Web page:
IAEA Chief: Iran May Be Hiding Nuke Activities

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The head of the International Atomic Energy Agency warned Monday that Iran may be hiding secret nuclear activities, comments that appeared to reflect a high level of frustration with stonewalling of his investigators.

A senior Iranian envoy accused the United States of trying to use the IAEA as a tool in Washington's confrontation with Tehran. Iran, he said, has demonstrated full cooperation with the agency. Allegations of nuclear weapons work by Tehran is based on forged documents and the issue is closed, the envoy said.

The two men spoke at the start of a 35-nation board IAEA meeting. With time running out before Tehran develops potential nuclear weapons capacity, some worry that Israel or the U.S. might resort to military strikes if they believe all diplomatic options have been exhausted.

And with Tehran showing no signs of giving up uranium enrichment or heeding other international demands, the diplomatic window appears to be closing.

IAEA head Mohamed ElBaradei said Iran's stonewalling of his agency was a "serious concern."

"Iran needs to give the agency substantive information" to clear up suspicions, he told the closed board meeting, in comments made available to reporters. He rejected the Iranian suggestion that the IAEA probe could expose non-nuclear military secrets, saying the IAEA "does not in any way seek to 'pry' into Iran's conventional or missile-related military activities."

"We need, however, to make use of all relevant information to be able to confirm that no nuclear material is being used for nuclear weapons purposes," he said, urging Iran to "implement all measures required to build confidence in the exclusively peaceful nature of its nuclear program at the earliest possible date."

If Tehran fails to do so, the IAEA "will not be able to provide credible assurances about the absence of undeclared nuclear material and activities in Iran," he said.

Diplomats at the gathering described ElBaradei's comments as unusually blunt

Outside the meeting, an indignant Ali Ashgar Soltanieh, the chief Iranian delegate to the IAEA, rejected suggestions his country was hiding something, and accused Washington of hijacking the agency for an anti-Iran campaign.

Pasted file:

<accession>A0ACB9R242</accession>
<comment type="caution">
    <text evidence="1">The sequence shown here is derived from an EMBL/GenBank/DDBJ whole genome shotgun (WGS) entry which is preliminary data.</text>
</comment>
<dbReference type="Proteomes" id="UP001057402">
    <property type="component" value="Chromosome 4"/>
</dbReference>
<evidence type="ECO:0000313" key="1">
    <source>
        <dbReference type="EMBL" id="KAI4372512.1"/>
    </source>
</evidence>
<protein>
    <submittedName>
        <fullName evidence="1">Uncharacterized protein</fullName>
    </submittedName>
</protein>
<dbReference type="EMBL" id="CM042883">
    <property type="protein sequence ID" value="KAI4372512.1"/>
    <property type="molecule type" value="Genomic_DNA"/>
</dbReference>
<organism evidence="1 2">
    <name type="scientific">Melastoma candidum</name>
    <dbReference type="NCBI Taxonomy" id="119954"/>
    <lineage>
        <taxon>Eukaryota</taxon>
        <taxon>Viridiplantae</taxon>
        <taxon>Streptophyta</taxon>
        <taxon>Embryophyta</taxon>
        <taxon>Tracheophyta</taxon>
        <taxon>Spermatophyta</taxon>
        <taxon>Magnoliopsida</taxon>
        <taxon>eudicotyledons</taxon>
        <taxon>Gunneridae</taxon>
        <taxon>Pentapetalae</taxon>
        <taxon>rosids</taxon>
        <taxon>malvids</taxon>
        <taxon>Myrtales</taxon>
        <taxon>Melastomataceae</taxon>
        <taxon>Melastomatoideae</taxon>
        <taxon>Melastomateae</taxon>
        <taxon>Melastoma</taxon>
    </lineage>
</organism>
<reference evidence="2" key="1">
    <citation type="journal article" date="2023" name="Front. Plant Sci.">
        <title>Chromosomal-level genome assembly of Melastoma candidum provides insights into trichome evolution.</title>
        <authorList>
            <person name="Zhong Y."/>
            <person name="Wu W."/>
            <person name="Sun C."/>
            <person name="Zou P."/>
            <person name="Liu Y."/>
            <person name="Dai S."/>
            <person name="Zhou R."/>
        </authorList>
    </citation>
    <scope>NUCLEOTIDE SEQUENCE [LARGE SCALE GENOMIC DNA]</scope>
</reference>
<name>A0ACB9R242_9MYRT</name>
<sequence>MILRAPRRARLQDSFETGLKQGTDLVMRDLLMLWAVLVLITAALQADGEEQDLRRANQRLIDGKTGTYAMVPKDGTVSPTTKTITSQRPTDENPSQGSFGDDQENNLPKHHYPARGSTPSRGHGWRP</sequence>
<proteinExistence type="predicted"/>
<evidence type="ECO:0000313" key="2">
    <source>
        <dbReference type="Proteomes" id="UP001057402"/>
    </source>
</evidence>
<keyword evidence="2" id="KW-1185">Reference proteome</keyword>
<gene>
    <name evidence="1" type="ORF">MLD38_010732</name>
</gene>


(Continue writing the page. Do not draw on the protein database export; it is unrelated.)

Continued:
"The international community and all member states of the IAEA are frustrated with this kind of United States actions in the IAEA," he told reporters. "The Americans are every day isolating themselves.

"Iran is of course very advanced in missile activities and technology," he said. "But there is no activity at all related to nuclear weapons."

Ahead of the meeting, hard-line Iranian President Mahmoud Ahmadinejad declared that Iran's military will "break the hand" of anyone targeting the country's nuclear facilities.

Iran insists its nuclear activities are geared only toward generating power. But Israel says the Islamic Republic could have enough nuclear material to make its first bomb within a year. The U.S. estimates Tehran is at least two years away from that stage.

Physicist and former U.N. nuclear inspector David Albright says says Tehran could reach weapons capacity in as little as 6 months through uranium enrichment.

An IAEA report drawn up for the IAEA board meeting says that Tehran has increased the number of centrifuges used to process uranium to nearly 4,000 from 3,000 just a few months ago.

But Albright, whose Washington-based Institute for Science and International Security closely tracks suspect secret proliferators, says he has also been able to extrapolate other information from the report that is less obvious but of at least equal concern.

Iran, he says, has managed to iron out most of the bugs in the intensely complicated process of enrichment that often saw the centrifuges breaking down. The machines, he says "now appear to be running at approximately 85 percent of their stated target capacity, a significant increase over previous rates."

That, he says means, they can produce more enriched uranium faster. And while the IAEA says that the machines have spewed out only low-enriched material suitable solely for nuclear fuel, producing enough of that can make it easy to "break out" quickly by reprocessing it to weapons- grade uranium suitable for the fissile core of a warhead.